While the heat of summer should prevent any more cases of avian influenza, state and federal officials are looking ahead to the possibility of new outbreaks in Nebraska when the wild waterfowl start their next migration this fall.
At this point, USDA veterinarian Dr. Jack Shere says there’s no way to predict the extent of another hit from bird flu, though they’re prepping for the worst-case.
“If we use the occurrences of what we’ve seen in Asia and in eastern Europe and part of western Europe and the outbreaks that they have seen, we know that this can recur,” Shere says. “So, we are preparing for that.”
Shere, who works for the USDA’s Animal and Plant Health Inspection Service, says when many millions of wild ducks and geese begin migrating in a few months, those birds may again bring the influenza with them. “We’ve talked about what are the best procedures to use in the event of another outbreak,” Shere says. “What’s the fastest way to deal with this disease and what things do we need to be looking at for preparation should this occur again?”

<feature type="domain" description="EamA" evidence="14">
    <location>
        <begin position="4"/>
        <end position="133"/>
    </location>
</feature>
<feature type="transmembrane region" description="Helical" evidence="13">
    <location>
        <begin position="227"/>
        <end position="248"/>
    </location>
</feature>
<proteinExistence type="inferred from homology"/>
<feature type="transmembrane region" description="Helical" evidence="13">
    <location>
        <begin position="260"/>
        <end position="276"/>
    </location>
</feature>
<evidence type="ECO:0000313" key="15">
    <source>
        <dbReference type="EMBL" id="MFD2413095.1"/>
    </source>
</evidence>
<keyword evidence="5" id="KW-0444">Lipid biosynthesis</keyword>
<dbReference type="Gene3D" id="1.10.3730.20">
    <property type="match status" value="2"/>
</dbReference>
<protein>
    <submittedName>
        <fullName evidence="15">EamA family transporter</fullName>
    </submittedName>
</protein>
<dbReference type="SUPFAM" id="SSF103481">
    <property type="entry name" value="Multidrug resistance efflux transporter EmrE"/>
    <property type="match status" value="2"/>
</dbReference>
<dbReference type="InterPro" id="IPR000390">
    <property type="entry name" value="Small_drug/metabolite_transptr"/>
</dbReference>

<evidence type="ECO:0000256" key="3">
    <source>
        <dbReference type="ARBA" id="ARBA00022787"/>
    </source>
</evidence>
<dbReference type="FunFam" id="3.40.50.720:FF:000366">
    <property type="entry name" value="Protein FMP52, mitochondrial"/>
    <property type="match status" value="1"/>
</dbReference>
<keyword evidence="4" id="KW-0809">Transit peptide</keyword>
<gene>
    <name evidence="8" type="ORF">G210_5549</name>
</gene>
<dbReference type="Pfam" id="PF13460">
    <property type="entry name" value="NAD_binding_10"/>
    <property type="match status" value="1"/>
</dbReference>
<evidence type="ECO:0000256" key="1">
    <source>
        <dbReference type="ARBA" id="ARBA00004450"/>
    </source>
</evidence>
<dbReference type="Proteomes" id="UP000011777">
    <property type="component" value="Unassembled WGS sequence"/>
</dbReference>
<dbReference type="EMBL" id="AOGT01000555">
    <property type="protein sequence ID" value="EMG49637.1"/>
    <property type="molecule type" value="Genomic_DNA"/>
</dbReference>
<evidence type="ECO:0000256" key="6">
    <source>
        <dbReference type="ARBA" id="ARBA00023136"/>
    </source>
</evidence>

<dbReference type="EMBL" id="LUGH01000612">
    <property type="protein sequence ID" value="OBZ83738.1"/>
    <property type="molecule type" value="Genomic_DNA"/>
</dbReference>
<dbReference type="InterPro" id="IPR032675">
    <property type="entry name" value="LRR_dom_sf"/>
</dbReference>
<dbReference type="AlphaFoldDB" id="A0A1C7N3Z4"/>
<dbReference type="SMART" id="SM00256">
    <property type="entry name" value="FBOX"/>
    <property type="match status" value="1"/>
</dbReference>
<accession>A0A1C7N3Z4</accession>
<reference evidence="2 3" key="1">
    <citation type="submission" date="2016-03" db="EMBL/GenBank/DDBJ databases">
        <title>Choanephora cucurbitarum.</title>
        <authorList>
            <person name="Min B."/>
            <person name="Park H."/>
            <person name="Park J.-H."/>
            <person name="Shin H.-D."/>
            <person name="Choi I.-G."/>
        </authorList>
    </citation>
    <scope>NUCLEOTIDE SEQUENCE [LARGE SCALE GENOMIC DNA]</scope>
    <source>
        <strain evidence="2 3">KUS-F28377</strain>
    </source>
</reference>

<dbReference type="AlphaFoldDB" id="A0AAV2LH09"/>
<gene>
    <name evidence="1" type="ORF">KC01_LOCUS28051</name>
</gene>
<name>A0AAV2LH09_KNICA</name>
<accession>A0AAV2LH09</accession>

Poultry facilities will need to be even more vigilant to maintain strict biosecurity.
Two major poultry operations in northeast Nebraska’s Dixon County were hit by outbreaks of bird flu this year. More than three-and-a-half million chickens died or were destroyed, along with another one-and-a-half million pullets.
Right next door, Iowa was the worst-hit state by bird flu, with more than 70 outbreaks in 18 counties that resulted in the loss of more than 34-million birds.
Shere says the severity of the next wave is impossible to predict.
“We may see a large number of outbreaks or we may see a smattering, and then we have to worry about spring 2016. That’s the next time the virus will be moving north,” Shere says.
Nebraska’s poultry industry is worth an estimated $1.1-billion dollars a year.